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Liberty Hotel (Charles Street Jail)

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Charles Street Jail
1848–1851, Gridley J. F. Bryant and the Reverend Louis Dwight; 2007, Cambridge Seven Associates and Ann Beha Architects. 215 Charles St.
  • Liberty Hotel (Charles Street Jail)

The Liberty Hotel, formerly the Charles Street Jail, is an important landmark in the history of penal reform in the United States. Designed by Gridley J. F. Bryant and penal reformer Louis Dwight, the jail served as a model for prison architecture nationally throughout the nineteenth century. Based on the Auburn Plan, the jail building featured a central hexagonal block for administration and supervision of the cellblocks contained in the four wings. In contrast to earlier prison design, this arrangement provided an environment with improved natural lighting and ventilation, and ensured the segregation of prisoners from each other at night. Bryant employed a style derived from the Italian Renaissance, then just coming back into fashion, that was another departure from the traditional grim and intimidating prison design. The north wing was extended in 1901 and the west wing was enlarged in 1920, both continuing the original design. The jail was last used as a prison in 1977, when it was closed due to overcrowding. Now owned by Massachusetts General Hospital, the former Charles Street Jail has been renovated as a three-hundred-room luxury hotel. The east wing of the jail has been demolished to provide space for a fifteen-story wing of hotel rooms and the Yawkey Center for Outpatient Care (Cambridge Seven Associates with Michael Fieldman and Ann Beha Architects), a diagonally positioned crisp curtain-wall glass and enameled-metal-panel tower completed in 2004.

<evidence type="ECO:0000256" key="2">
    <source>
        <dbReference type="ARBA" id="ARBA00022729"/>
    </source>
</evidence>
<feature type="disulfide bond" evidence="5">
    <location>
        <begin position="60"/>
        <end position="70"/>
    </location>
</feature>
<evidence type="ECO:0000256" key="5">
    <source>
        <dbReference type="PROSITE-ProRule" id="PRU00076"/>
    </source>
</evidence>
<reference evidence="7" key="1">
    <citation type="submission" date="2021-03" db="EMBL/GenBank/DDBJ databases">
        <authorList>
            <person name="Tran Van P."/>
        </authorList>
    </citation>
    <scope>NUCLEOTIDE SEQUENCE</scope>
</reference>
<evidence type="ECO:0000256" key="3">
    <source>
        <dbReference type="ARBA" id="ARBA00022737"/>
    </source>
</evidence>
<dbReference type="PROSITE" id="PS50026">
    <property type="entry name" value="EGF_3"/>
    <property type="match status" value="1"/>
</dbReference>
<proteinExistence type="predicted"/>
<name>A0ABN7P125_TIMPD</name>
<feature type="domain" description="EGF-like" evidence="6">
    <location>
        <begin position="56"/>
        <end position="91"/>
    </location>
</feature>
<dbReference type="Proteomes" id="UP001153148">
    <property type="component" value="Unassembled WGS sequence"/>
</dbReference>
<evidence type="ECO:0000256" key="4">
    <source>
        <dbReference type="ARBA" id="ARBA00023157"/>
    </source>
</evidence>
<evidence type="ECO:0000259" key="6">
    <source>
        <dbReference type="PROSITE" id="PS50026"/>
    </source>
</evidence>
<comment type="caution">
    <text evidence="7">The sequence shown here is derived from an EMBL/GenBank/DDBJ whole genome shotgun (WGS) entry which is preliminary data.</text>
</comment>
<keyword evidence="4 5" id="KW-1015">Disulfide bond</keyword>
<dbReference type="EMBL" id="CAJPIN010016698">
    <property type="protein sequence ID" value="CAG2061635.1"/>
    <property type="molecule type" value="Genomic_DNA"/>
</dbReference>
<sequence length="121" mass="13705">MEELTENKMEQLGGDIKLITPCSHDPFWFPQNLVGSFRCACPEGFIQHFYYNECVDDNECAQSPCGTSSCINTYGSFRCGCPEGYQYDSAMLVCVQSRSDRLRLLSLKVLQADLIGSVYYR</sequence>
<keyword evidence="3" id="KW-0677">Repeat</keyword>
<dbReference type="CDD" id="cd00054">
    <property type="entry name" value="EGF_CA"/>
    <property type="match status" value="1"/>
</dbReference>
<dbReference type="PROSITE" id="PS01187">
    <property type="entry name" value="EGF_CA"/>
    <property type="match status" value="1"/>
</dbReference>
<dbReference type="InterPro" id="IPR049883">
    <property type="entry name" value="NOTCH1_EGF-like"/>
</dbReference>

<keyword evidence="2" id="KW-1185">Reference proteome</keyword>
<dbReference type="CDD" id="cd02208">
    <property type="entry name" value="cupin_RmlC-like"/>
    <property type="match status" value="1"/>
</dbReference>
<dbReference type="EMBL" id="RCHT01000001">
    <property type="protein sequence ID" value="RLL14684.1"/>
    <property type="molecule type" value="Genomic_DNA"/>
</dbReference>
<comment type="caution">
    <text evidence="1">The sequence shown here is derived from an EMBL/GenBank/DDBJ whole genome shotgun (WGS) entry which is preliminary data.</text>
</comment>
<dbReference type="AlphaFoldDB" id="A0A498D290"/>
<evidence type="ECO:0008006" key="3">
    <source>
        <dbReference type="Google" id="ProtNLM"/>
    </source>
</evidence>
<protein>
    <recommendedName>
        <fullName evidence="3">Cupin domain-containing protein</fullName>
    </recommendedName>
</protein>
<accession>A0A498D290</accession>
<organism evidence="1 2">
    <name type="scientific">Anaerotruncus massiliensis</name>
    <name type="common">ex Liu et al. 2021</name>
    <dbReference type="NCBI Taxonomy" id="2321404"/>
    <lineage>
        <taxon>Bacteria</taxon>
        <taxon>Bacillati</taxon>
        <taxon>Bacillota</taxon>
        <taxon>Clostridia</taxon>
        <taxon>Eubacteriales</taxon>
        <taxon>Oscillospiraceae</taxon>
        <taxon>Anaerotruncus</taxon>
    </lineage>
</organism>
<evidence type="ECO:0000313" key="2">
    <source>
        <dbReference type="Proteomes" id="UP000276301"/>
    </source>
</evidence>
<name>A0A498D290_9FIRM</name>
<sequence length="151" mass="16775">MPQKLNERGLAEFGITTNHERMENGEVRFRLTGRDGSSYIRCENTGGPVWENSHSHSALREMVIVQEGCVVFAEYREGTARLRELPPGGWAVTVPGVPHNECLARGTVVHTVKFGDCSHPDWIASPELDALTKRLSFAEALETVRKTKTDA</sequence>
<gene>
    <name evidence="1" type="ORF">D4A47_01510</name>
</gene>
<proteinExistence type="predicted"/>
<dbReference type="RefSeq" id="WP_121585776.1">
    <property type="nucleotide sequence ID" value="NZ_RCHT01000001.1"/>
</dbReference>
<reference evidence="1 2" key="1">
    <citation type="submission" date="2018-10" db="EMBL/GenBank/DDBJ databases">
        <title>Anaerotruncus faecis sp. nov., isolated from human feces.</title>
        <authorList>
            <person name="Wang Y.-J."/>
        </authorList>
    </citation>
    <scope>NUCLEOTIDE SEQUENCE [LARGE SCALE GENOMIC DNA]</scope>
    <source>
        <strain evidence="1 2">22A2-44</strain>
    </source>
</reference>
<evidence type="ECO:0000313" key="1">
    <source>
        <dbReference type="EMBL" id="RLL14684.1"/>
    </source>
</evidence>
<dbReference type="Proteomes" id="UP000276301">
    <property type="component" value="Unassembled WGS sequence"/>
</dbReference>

Writing Credits

Author: 
Keith N. Morgan
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Citation

Keith N. Morgan, "Liberty Hotel (Charles Street Jail)", [Boston, Massachusetts], SAH Archipedia, eds. Gabrielle Esperdy and Karen Kingsley, Charlottesville: UVaP, 2012—, http://sah-archipedia.org/buildings/MA-01-WE6.

Print Source

Cover: Buildings of Massachusetts

Buildings of Massachusetts: Metropolitan Boston, Keith N. Morgan, with Richard M. Candee, Naomi Miller, Roger G. Reed, and contributors. Charlottesville: University of Virginia Press, 2009, 97-98.

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